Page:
Twenty volunteers and 20 patients with no prior spine surgery had two standing lateral radiographs taken, on the average, 66 months apart and 2 weeks apart, respectively.
To first determine the reliability of the measurement techniques used, and then the longitudinal variation between radiographs for the sagittal spinopelvic alignments measured in two stable populations, the one manifesting no back symptoms (volunteers) and the other showing no changes in symptoms (patients). Pelvic morphology also was assessed quantitatively, and significant correlations for the measurements were studied.
Summary of Background Data.
There are no published studies on longitudinal variation for measurements of sagittal spinal alignments in asymptomatic control subjects or untreated patients with stable back problems. It may be helpful to know not only how much variation in alignments can be expected between radiographs of the same individual, but also which measurements and measurement techniques offer the greatest clinical reliability and application.
Each patient in this study reported mechanical type low back pain that was constant in location and character as well as clinically consistent with symptomatic degenerative lumbar disc disease. Each patient and volunteer had 36-inch–long lateral radiographs taken of the entire thoracic and lumbar spine, which included the pelvis. After intervening periods of 1 to 4 weeks (patients) and 5 to 6 years (volunteers), a second radiograph was taken for comparison. Two observers made 24 different measurements on the radiographs including determinations for lumbopelvic lordosis, pelvic balance, and pelvic morphology using the pelvic radius technique. Reliabilities, longitudinal variations, and correlations for the measurements were compared.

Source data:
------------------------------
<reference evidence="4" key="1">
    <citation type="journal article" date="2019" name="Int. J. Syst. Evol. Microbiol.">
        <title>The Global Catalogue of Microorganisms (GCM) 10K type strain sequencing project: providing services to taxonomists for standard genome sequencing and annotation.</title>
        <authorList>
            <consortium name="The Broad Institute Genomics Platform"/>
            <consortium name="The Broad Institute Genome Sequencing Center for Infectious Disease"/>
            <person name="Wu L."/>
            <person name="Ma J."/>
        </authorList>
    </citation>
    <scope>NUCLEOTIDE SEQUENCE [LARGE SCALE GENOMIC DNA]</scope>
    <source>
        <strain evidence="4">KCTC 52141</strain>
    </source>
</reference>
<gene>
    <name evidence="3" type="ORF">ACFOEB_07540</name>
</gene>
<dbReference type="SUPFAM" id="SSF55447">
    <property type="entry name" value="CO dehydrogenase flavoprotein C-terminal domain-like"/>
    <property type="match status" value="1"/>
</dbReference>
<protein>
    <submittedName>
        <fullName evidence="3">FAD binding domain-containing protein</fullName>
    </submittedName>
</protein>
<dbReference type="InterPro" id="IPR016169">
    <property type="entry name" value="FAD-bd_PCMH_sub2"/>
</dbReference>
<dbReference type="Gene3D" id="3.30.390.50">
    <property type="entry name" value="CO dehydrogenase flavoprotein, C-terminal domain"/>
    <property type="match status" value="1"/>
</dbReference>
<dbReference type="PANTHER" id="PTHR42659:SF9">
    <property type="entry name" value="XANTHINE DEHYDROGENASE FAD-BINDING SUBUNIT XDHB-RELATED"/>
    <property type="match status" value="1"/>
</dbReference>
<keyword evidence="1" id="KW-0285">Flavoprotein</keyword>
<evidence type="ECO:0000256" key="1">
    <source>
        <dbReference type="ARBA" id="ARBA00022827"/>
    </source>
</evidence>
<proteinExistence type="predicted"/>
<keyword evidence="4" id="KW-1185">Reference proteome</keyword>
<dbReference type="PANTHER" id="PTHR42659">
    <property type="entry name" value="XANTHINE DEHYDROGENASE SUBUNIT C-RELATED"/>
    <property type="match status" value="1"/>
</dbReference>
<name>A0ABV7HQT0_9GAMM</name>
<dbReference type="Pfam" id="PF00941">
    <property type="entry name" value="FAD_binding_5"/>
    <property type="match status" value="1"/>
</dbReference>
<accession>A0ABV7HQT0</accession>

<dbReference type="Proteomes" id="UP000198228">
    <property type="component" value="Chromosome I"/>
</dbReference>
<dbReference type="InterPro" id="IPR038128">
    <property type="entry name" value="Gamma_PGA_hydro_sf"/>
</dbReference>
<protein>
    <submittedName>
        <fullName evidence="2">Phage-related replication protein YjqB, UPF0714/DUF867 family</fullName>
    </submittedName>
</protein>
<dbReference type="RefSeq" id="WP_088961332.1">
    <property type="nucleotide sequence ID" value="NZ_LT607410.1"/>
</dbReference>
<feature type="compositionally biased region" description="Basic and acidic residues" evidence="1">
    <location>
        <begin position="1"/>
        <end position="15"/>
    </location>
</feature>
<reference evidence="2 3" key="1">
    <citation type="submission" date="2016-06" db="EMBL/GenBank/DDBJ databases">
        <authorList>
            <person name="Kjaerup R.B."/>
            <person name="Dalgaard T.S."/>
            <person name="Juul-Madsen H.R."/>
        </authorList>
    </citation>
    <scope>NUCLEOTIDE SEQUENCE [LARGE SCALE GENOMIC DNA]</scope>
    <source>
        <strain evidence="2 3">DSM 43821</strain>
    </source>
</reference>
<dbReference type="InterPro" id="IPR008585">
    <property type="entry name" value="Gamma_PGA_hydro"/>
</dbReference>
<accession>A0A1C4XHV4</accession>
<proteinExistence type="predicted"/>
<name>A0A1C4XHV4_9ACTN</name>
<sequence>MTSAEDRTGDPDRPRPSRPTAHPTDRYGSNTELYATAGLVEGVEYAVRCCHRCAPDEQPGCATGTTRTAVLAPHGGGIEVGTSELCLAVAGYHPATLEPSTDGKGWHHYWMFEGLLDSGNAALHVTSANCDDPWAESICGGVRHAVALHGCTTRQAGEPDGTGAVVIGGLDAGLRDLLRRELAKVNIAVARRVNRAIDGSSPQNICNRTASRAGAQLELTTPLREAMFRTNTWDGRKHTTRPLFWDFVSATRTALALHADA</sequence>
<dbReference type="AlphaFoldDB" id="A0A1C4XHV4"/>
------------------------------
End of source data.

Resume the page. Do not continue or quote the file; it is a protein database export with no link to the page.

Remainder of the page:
The most reliable measurements were for pelvic morphology, pelvic balance, and regional lumbopelvic lordosis by the pelvic radius technique. Pelvic morphology was the most constant measurement between individual radiographs. Pelvic morphology and total lumbosacral lordosis were dependent measurements that were complementary in determining total lumbopelvic lordosis. Lumbopelvic lordosis and pelvic balance also had strong correlation, whereas lumbosacral lordosis and pelvic balance were independent measurements.
The pelvic radius technique is recommended for evaluating lordosis to the pelvis because this approach provided not only good measurement reliability on standing radiographs for lumbopelvic lordosis, but also determination of pelvic balance over the hips and the option to assess pelvic morphology quantitatively. Lumbopelvic lordosis and pelvic balance were strongly correlative. This finding, along with higher reliability and lower longitudinal variation on repeated radiographs, indicated greater clinical application for these specific measurements.